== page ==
5. You Don't Need a Fancy Paddle Right Away
Some people play one game of pickleball and then throw down $200 on the best paddle, but that's not necessary. We started with the cheapest wooden paddles, a month later upgraded to middle-of-the-road paddles, then a year or so in we moved on to higher quality ones (as we became higher-quality players).
There is definitely a difference between wooden and composite paddles -- I'm just saying you don't need to drop hundreds of dollars before you've learned to play.
6. Join a Local Pickleball Facebook Page
I always tell newbies who are looking for play to search for a Facebook group for pickleball in their area. These are great because you can ask questions and get answers on when certain groups meet up to play, or you can find other beginners who are also looking to play.
7. Learn Basic Pickleball Strategy for Beginners
Okay, you don't have to get too serious or competitive right off the bat. But it's good to note that doubles pickleball isn't like doubles tennis. You won't be playing front and back with your partner -- you'll both want to eventually be at the net. If you stay at the baseline, you'll probably notice you're losing a lot of points. So get to the net!
To do so, you'll want to know what a third shot drop is, and eventually try your hand at dinking (a low, soft shot into the other team's kitchen that they hopefully can't attack). Hitting the ball hard in pickleball is lots of fun, but eventually you'll want to have a well-rounded game.
8. Find a Pickleball Instructor
Since the sport is growing so quickly, more and more pickleball pros and instructors are available across the country. They'll teach you not only the rules but also help you with technique and strategy. You can even do group lessons or sign up with a friend, which makes it a little more fun. It's a worthy investment if you think you'll want to play pickleball for a long time (...you will).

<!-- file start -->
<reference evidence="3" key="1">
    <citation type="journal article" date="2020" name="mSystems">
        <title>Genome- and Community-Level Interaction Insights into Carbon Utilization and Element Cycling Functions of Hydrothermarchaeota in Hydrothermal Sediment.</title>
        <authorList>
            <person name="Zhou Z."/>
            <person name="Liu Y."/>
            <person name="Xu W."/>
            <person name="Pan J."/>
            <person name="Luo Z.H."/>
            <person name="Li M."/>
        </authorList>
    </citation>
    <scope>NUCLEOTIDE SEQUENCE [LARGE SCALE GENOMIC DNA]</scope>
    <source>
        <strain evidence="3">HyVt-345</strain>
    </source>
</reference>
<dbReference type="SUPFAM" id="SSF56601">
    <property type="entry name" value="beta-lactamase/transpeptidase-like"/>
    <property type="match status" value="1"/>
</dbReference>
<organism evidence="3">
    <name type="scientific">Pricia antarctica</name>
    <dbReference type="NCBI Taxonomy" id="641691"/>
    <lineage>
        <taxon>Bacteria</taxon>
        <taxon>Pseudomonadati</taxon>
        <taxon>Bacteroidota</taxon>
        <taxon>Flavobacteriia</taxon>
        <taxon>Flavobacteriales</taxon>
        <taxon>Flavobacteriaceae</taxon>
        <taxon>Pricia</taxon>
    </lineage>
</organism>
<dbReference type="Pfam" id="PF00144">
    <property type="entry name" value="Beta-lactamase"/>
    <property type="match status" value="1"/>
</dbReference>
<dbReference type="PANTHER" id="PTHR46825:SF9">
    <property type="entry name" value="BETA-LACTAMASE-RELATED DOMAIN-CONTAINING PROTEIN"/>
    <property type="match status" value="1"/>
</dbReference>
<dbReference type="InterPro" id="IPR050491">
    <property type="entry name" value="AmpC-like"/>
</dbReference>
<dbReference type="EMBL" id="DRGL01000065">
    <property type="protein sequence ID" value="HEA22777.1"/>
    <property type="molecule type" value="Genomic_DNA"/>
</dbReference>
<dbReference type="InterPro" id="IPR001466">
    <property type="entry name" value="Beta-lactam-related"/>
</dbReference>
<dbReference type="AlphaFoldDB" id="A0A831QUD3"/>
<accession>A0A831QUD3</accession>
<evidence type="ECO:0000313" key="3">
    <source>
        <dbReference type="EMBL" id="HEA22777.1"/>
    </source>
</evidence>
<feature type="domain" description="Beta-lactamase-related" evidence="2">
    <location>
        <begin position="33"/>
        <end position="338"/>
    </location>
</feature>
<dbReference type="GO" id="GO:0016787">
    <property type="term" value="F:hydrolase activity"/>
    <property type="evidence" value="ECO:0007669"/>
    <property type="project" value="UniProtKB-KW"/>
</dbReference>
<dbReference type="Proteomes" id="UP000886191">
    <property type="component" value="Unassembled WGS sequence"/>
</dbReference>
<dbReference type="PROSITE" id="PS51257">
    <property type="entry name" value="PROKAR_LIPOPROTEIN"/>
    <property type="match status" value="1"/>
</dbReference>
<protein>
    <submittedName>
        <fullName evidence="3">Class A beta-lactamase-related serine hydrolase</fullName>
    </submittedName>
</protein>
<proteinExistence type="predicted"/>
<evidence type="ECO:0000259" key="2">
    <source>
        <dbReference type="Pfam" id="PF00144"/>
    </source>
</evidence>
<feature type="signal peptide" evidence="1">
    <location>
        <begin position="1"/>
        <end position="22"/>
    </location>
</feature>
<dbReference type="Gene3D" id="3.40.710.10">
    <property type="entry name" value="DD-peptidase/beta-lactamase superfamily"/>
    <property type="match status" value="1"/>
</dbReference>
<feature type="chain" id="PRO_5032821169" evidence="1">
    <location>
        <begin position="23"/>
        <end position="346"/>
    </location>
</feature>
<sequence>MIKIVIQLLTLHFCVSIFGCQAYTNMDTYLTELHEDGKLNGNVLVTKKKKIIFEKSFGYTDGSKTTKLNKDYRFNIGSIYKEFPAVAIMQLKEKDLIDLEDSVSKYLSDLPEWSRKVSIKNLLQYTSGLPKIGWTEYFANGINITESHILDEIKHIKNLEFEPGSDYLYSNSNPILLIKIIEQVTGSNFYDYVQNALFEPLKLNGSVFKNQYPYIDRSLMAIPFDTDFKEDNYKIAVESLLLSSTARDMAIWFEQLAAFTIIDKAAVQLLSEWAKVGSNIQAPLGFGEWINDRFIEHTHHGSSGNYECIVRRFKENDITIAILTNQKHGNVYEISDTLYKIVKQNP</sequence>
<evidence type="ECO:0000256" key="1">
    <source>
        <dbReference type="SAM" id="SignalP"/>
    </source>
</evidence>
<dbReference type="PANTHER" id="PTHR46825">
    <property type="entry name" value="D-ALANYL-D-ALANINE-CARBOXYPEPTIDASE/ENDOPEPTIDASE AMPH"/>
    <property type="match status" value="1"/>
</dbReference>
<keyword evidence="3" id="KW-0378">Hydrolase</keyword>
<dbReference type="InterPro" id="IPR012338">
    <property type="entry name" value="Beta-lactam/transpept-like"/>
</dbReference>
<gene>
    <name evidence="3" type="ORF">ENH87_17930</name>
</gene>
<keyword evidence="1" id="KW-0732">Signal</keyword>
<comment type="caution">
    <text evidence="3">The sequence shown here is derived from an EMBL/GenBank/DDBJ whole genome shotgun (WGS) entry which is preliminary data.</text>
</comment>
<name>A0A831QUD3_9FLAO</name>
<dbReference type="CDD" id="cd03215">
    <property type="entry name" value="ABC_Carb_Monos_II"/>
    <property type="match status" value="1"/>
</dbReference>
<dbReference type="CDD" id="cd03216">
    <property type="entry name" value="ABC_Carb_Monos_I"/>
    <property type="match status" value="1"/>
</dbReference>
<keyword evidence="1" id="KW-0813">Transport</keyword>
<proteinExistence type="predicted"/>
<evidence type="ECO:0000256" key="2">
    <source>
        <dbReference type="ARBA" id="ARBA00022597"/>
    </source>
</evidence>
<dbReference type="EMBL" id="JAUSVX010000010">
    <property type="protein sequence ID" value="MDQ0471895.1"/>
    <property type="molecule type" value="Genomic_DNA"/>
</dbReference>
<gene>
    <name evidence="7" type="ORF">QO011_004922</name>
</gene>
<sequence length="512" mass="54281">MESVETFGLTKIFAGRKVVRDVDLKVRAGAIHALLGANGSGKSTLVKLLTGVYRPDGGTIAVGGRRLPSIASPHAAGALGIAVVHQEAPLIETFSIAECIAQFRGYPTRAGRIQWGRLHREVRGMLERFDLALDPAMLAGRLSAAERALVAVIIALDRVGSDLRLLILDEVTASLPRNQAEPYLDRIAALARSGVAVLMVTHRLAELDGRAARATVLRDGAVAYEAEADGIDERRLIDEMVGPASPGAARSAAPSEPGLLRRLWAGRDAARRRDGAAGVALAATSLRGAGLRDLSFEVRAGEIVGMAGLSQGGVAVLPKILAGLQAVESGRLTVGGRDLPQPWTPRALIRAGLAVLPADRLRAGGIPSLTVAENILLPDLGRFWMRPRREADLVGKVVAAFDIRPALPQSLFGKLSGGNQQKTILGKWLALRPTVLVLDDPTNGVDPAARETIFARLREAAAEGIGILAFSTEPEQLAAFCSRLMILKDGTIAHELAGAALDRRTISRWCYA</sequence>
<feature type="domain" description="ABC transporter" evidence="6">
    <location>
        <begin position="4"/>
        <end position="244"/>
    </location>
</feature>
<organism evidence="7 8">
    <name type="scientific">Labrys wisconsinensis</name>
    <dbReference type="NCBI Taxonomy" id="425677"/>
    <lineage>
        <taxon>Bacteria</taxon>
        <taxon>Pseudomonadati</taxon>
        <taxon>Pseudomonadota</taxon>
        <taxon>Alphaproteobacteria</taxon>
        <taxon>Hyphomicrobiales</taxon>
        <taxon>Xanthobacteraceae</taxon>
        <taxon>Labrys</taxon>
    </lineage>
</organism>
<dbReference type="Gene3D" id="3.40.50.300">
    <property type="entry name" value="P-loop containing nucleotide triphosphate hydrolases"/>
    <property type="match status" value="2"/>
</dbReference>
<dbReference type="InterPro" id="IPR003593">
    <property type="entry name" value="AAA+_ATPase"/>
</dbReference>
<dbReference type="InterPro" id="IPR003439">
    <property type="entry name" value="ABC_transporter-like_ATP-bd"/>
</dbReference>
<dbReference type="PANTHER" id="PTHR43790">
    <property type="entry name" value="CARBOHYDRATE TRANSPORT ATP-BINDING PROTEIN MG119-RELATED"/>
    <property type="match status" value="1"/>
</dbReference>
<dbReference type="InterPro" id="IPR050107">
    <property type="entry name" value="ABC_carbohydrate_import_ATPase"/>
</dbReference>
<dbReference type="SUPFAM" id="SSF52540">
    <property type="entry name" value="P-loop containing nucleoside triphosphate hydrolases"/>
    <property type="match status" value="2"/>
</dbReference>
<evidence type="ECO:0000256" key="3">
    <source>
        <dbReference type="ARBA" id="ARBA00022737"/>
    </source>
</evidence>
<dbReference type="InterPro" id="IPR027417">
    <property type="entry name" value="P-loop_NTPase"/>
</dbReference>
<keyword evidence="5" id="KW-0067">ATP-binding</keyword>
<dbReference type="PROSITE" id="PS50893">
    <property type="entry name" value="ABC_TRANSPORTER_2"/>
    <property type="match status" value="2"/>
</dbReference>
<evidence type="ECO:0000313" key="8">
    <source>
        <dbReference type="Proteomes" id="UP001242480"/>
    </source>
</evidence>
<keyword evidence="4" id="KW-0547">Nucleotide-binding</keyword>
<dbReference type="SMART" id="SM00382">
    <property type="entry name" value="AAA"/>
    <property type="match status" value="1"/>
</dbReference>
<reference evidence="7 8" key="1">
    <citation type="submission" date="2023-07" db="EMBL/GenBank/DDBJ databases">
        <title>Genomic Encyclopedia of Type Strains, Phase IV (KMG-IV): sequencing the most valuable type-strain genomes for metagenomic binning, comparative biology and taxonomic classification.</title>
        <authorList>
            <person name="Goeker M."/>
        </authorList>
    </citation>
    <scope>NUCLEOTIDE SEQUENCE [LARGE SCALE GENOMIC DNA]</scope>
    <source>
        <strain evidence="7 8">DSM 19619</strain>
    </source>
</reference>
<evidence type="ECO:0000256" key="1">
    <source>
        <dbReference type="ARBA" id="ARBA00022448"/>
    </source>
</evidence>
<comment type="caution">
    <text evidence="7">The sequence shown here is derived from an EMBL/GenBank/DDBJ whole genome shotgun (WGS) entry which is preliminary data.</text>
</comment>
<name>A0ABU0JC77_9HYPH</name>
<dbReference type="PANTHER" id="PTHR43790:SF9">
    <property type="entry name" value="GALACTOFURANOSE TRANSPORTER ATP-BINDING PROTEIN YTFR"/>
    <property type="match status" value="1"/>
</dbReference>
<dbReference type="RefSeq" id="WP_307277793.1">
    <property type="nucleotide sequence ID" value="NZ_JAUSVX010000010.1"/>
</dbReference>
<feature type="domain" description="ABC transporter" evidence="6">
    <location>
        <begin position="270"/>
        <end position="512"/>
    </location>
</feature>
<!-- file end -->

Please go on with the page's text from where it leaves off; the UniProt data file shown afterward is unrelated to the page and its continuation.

If you want to learn what skill level you are, instructors can assess you so you can play with others at your same level and sign up for tournaments.
9. Set Up a Court at Home
If you have the driveway space, map out a pickleball court and mark it down with tape or chalk and a net - now you've got an at-home court to play at! This is what we did at my mother-in-law's condo when she got her net, and it was tons of fun. We still do it, in fact, and the whole family gets a chance to play.
Ready to Get Out There and Pickle?
With so many avenues to start playing pickleball, hopefully you now feel confident enough to go for it. I felt shy about joining doubles groups originally, but it was easier with my husband by my side. And when I look at how much my life has changed because of pickleball and how many friends I've made along the way, it's certainly one of the best things that ever happened to me. Before you know it, you'll need some pickleball captions for your latest Instagram posts.
Now go and be free, grasshopper -- you'll be Erneing your local senior citizens in no time! Or they'll be Erneing you...